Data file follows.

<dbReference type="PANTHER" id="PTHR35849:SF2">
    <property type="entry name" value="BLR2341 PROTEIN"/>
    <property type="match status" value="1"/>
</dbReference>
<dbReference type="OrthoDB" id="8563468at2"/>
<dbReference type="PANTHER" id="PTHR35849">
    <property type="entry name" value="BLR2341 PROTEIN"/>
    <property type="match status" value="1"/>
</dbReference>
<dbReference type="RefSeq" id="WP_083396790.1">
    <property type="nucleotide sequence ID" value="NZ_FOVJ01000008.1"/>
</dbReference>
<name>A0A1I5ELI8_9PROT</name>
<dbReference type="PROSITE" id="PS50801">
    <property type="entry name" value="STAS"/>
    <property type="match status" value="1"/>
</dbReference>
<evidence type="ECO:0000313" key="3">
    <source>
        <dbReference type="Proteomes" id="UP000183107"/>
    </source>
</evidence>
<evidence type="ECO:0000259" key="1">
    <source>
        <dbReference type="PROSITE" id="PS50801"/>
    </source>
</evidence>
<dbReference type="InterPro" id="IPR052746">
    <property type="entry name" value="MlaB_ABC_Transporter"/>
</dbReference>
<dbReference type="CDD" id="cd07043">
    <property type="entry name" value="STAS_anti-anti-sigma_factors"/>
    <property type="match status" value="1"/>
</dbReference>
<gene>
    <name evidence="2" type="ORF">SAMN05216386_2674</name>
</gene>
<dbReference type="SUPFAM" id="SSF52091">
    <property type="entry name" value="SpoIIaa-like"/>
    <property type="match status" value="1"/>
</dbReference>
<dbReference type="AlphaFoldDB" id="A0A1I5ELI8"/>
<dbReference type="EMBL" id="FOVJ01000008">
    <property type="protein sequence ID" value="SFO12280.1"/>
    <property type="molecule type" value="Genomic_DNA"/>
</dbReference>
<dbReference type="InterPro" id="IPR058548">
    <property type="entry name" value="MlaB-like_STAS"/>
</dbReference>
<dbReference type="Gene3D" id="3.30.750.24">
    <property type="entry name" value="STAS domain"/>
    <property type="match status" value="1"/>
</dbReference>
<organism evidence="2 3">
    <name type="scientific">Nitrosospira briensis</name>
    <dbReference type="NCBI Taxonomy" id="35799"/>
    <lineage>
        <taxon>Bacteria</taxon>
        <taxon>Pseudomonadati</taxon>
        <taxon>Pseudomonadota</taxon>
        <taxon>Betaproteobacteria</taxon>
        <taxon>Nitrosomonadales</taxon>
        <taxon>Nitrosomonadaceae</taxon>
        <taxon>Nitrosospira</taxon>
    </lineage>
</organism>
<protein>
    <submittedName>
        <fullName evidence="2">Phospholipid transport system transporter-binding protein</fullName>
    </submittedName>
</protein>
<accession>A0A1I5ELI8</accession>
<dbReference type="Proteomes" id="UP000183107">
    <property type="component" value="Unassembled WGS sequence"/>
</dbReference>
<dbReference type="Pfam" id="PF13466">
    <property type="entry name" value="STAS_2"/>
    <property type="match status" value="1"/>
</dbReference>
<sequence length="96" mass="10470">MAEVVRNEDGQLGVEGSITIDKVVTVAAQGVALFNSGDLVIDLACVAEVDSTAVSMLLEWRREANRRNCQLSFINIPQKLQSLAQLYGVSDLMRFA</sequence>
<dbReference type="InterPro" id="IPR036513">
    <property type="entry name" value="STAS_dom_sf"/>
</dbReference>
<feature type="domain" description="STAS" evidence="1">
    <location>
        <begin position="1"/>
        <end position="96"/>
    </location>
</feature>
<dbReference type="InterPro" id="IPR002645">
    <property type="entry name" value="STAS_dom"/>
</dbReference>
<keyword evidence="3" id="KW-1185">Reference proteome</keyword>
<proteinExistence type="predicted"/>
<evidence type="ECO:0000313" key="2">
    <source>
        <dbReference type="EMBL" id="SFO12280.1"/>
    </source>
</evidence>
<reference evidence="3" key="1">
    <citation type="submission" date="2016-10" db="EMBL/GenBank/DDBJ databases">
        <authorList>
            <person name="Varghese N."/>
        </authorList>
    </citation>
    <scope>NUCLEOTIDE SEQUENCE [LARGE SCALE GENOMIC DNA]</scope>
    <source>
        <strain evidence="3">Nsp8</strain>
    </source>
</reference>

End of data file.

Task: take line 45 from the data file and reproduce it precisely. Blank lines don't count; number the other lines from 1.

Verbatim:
    <property type="molecule type" value="Genomic_DNA"/>